Reliable power, information overload, size and weight, and interpreting old-fashioned infantry hand signals top research priorities for digitizing the warfighter.
The first recorded war took place between Sumer and Elam in Mesopotamia in 2700 BC, but archaeological evidence shows a history of violent mass conflict for more than 12,000 years, about the time humans began changing from hunter-gatherers to farmers and builders.
For that entire history, the brunt of war has fallen on the foot soldier, with little change in the basics of individual ground combat other than personal weapons, organization, and training. For all but the last few decades, these warriors generally were the least educated, most disposable members of society – sometimes dismissed as “cannon fodder”.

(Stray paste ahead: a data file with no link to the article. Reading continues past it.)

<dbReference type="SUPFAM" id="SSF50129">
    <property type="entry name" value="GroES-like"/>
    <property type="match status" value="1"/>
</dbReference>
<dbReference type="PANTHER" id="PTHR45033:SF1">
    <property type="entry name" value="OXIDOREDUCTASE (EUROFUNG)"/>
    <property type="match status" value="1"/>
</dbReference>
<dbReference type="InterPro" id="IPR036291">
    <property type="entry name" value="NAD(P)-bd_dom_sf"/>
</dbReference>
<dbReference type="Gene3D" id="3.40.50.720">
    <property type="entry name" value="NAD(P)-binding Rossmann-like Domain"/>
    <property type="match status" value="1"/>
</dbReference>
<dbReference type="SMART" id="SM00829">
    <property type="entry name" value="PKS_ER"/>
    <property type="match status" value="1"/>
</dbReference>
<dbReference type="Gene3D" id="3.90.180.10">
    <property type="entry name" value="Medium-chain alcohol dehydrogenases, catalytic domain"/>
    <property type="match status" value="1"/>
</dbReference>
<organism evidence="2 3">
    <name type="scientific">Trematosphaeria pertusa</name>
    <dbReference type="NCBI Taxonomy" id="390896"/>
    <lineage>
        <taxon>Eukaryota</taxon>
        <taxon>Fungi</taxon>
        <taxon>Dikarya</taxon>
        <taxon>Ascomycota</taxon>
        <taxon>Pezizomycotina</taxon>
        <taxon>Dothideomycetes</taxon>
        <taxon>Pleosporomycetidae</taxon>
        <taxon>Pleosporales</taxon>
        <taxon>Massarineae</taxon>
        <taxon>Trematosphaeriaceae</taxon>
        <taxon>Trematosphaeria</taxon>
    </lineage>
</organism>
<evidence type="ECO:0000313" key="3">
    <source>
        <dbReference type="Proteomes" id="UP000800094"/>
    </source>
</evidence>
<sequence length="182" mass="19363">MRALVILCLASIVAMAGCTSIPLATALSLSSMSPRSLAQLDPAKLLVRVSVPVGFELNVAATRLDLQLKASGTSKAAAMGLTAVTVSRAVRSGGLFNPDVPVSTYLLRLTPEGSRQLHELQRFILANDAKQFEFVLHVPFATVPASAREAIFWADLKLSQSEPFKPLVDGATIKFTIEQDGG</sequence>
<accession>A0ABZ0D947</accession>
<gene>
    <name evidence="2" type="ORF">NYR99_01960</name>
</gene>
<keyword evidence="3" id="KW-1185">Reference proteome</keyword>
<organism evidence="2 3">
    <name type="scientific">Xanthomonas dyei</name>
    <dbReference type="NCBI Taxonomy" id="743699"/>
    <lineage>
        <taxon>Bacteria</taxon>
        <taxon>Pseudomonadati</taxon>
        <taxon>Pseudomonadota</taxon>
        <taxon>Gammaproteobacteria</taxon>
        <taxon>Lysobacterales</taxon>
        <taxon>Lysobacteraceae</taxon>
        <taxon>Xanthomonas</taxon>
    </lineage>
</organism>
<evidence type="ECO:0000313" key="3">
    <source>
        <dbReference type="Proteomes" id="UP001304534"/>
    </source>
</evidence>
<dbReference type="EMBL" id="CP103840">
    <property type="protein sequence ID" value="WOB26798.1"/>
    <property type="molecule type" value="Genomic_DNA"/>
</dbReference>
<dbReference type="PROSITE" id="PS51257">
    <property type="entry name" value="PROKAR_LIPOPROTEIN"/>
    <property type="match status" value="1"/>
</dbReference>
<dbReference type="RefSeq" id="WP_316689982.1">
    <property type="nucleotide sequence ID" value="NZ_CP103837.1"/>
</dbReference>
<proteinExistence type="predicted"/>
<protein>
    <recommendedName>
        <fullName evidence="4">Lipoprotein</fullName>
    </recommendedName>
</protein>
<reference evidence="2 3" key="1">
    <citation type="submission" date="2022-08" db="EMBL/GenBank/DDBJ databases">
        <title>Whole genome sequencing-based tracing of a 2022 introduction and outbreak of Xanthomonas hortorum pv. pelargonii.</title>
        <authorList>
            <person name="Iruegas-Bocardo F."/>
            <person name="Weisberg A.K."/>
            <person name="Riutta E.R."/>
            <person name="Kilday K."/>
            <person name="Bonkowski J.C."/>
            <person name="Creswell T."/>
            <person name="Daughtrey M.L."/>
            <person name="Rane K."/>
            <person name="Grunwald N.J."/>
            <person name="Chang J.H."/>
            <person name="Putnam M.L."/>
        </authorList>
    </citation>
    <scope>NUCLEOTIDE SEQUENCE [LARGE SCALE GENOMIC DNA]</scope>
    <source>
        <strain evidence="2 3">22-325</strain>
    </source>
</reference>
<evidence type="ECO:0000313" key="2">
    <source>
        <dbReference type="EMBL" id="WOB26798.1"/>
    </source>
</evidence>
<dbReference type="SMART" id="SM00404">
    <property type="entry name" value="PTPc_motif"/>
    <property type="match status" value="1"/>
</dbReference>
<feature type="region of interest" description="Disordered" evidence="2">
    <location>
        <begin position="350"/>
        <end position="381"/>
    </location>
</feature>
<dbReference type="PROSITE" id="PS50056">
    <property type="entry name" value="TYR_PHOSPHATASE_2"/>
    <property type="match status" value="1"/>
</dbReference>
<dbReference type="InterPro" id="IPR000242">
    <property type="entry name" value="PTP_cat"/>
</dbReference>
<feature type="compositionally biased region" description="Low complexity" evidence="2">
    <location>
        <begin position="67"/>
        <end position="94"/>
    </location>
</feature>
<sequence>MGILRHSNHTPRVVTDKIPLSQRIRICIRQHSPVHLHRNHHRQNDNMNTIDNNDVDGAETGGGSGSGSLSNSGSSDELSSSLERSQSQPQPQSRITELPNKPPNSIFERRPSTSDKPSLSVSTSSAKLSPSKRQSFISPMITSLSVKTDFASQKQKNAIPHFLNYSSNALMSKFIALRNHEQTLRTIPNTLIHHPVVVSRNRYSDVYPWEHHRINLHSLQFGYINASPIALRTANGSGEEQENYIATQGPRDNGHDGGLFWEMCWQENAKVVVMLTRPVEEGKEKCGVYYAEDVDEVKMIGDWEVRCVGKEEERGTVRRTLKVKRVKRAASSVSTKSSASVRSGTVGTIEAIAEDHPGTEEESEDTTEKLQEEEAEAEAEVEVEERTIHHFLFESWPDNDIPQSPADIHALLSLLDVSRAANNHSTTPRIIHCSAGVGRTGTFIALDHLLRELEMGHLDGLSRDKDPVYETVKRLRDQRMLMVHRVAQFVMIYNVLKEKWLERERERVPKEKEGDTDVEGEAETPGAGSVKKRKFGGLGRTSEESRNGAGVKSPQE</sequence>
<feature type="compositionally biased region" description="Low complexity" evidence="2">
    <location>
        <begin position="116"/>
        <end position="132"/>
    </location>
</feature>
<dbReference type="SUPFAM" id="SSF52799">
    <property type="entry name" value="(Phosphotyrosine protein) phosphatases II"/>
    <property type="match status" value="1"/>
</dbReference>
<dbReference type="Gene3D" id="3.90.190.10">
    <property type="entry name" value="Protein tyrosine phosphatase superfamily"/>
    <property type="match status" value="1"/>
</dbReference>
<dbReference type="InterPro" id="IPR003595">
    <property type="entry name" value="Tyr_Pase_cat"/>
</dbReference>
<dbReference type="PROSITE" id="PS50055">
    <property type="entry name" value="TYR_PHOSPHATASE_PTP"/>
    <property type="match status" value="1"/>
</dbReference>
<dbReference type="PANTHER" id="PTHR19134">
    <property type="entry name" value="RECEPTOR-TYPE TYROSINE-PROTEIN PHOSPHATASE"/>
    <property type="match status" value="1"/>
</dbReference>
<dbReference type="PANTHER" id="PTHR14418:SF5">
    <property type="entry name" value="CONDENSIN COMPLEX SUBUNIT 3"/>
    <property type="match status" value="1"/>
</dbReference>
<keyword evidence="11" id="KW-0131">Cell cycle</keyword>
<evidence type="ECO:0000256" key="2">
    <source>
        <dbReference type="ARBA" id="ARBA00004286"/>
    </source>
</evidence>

That began to change with the U.S. military in the 20th Century, with the development of a cadre of well-trained noncommissioned officers providing leadership in the moment-to-moment actions on the battlefield. Little else changed, however, until the 21st Century, when infantry began receiving individual communications, navigation-and-location equipment, computing capability, sensors, personal armor, and precision-guided munitions.